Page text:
Tuesday, May 01, 2007

The end of the long goodbye

At last. Blair fans won't be happy but we can surely agree on this: like most dramas, the Tony and Gordon show has gone on well-past its sell-by date.

Three unconnected thoughts:

1) Do I want a directly elected president? I would have always been inclined to say no, yet on reading news of Gordon Brown's forthcoming coronation I instinctively felt the whole thing is decidedly undemocratic. Yet it is Parliament elects the Prime Minister and if the Labour party can't bring themselves to have a proper election, there's not a lot you can do about it. And expecting the internal workings of the Labour party - even if they'd decided to have a proper election - to act as a proxy for a proper election requires a stretch of the imagination, to say no more than that. I've always preferred parliamentary systems to presidential ones - but this sucks.

2) I'm not happy about the way Blair announced Brown's Scottishness as a selling-point:
"He made his prediction while campaigning in Scotland on the 10th anniversary of being elected to power.
He told party workers: "In all probability a Scot will become prime minister of the United Kingdom, someone who has built our economy into one of the strongest in the world, and who, as I have said many times before, would make a great prime minister for Britain.""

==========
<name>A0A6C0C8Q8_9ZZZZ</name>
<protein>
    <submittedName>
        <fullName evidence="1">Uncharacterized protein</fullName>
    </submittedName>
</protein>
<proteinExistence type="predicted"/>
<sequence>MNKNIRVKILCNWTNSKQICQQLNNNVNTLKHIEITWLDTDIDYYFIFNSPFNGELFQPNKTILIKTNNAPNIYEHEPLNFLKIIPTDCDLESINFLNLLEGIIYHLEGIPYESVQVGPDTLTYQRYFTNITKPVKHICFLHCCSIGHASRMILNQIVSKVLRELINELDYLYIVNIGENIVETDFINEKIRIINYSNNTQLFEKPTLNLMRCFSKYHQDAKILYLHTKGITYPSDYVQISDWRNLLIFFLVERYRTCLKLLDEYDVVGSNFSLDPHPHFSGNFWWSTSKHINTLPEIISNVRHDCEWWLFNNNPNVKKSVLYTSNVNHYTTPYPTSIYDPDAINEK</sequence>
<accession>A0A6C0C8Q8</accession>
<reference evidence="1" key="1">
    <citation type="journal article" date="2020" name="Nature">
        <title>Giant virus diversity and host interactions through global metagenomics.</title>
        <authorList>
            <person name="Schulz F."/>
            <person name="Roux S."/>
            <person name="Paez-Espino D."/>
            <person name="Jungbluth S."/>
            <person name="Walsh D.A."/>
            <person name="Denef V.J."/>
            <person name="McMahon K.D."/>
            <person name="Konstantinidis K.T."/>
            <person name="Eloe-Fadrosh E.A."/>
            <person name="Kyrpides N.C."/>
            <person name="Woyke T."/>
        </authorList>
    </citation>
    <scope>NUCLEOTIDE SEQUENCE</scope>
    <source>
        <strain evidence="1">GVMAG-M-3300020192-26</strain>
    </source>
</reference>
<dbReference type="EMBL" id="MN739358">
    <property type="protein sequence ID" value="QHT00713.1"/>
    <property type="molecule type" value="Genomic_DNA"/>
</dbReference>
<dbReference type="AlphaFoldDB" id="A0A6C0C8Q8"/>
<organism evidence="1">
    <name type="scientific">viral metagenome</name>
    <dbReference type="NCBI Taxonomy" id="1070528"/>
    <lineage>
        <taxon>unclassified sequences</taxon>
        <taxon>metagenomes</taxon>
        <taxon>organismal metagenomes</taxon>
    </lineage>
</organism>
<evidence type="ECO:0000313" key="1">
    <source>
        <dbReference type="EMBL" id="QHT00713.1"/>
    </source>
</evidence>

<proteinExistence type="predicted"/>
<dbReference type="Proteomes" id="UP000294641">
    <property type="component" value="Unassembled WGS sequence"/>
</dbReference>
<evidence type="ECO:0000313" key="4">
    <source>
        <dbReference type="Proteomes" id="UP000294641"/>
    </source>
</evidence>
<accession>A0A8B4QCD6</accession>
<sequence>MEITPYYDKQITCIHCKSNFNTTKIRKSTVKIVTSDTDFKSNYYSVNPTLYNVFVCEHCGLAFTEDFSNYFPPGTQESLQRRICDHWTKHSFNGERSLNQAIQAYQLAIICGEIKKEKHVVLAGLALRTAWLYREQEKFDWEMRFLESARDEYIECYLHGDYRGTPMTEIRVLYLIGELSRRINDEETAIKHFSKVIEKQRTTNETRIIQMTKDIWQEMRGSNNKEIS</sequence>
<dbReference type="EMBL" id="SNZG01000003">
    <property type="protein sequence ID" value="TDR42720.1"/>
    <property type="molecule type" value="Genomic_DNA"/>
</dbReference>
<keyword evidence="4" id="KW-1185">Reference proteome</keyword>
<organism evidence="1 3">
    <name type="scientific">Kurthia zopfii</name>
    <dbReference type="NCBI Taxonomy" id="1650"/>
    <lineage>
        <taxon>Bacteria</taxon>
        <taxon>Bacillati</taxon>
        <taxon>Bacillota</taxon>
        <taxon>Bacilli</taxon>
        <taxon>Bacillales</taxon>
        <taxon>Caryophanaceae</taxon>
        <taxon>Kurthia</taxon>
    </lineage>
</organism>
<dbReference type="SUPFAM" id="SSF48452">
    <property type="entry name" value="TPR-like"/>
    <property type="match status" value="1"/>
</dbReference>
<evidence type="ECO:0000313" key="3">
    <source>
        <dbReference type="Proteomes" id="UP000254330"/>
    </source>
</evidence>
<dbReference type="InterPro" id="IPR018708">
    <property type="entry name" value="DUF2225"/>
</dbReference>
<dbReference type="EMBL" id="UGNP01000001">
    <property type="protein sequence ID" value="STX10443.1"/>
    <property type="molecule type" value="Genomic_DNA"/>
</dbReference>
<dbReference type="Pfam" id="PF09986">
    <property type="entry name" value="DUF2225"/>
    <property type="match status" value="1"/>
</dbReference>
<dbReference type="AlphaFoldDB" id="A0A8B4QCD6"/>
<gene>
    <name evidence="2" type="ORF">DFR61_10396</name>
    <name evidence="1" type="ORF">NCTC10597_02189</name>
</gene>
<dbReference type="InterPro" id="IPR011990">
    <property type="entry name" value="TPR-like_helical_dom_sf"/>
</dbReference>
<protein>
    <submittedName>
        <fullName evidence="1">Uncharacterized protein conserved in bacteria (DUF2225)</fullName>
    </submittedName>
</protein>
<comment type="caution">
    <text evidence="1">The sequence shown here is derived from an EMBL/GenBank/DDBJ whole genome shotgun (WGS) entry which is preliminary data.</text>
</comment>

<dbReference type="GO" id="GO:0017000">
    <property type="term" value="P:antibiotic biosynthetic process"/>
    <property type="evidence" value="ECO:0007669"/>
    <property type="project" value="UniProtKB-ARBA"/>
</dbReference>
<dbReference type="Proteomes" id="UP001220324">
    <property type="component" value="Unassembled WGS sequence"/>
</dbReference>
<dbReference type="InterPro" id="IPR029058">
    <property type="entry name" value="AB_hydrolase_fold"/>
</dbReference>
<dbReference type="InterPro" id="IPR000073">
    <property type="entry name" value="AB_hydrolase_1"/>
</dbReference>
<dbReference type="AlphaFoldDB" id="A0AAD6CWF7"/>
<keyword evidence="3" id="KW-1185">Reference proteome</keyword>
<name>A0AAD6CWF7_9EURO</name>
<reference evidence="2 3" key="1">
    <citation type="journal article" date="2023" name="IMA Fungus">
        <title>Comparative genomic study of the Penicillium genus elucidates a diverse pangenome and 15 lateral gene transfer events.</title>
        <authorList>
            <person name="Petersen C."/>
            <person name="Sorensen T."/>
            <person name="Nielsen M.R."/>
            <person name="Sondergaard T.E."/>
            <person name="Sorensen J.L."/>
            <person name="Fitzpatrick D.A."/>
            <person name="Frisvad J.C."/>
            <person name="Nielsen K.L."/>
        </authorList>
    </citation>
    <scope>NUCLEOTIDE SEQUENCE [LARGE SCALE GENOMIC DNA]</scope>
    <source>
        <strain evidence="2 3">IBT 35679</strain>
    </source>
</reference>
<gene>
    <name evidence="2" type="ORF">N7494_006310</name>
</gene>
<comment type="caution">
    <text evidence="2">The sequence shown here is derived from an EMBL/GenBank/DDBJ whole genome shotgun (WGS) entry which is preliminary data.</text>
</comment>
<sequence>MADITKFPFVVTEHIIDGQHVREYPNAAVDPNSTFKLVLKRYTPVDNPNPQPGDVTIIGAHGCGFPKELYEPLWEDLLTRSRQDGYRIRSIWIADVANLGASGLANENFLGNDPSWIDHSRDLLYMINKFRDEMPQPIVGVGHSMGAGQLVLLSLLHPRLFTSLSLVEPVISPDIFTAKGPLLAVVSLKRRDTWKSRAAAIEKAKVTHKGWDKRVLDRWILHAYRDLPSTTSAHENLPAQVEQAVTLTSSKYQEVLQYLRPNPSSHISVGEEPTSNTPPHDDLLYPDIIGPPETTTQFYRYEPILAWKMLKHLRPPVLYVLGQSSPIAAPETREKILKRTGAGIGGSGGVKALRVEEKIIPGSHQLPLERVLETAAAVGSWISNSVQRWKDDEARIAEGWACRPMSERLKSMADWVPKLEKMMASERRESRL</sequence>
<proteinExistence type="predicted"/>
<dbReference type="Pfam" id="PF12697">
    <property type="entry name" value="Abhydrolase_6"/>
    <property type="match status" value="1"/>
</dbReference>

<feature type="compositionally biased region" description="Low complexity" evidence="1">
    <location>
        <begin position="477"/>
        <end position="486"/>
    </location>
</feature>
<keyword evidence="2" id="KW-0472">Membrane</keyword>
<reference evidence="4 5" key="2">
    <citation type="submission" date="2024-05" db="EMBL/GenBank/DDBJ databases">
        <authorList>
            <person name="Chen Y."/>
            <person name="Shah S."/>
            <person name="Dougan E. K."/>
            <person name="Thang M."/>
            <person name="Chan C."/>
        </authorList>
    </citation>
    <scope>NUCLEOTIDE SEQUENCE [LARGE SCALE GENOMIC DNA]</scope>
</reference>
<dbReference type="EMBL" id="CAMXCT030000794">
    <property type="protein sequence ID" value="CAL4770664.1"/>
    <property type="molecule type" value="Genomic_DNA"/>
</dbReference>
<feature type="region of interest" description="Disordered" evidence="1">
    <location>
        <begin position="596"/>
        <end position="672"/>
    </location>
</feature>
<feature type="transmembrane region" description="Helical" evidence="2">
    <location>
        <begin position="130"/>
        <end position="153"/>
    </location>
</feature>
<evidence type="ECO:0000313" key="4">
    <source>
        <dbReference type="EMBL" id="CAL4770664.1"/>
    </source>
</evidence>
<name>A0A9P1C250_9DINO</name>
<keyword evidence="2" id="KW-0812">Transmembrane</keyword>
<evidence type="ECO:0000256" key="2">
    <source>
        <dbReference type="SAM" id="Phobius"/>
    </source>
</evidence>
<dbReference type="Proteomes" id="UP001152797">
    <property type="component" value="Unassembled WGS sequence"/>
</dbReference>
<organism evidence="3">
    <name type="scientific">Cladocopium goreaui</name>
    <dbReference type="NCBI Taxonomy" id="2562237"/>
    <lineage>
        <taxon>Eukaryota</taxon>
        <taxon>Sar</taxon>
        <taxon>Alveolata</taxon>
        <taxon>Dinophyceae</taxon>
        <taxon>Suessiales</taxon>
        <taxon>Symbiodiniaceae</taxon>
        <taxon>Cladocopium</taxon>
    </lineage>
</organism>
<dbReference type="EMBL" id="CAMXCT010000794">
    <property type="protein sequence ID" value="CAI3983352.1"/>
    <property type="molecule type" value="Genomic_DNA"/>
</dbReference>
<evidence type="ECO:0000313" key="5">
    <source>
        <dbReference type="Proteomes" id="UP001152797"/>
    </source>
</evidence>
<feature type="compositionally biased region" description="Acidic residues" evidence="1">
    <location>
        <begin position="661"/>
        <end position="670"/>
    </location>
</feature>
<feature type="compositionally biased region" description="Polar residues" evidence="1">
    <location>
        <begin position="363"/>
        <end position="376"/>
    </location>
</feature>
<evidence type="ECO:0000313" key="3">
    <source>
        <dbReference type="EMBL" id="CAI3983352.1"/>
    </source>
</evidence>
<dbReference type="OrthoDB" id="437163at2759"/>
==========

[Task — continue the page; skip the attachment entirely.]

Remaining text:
So what? This should keep us happy? We've had a Cabinet stuffed with Scots and we've had a Scottish Parliament with a Scottish Executive led by a Scottish First Minister who keeps going on about how Scotland is the best small country in the world. It isn't a shortage of Scots in power that is the problem; people are fed up with Labour - and while I think it would be a mistake to express this on Thursday by voting for any of the nationalist parties, it's not difficult to understand. And the economy thing. Chancellors don't 'build' economies!

3) Blair's legacy ten years on? Here the Guardianistas have had a go. Amongst the many problems I have with NuLabour is with the verbs.

Or the lack of them.

New Labour.

Forward - not back.

New - not old.

New, good.

Old, bad.

More bullshit.

Fewer verbs.

I miss the verbs.

Any politician that campaigns on a platform of more verbs and less bullshit has my vote, is all I'm saying.

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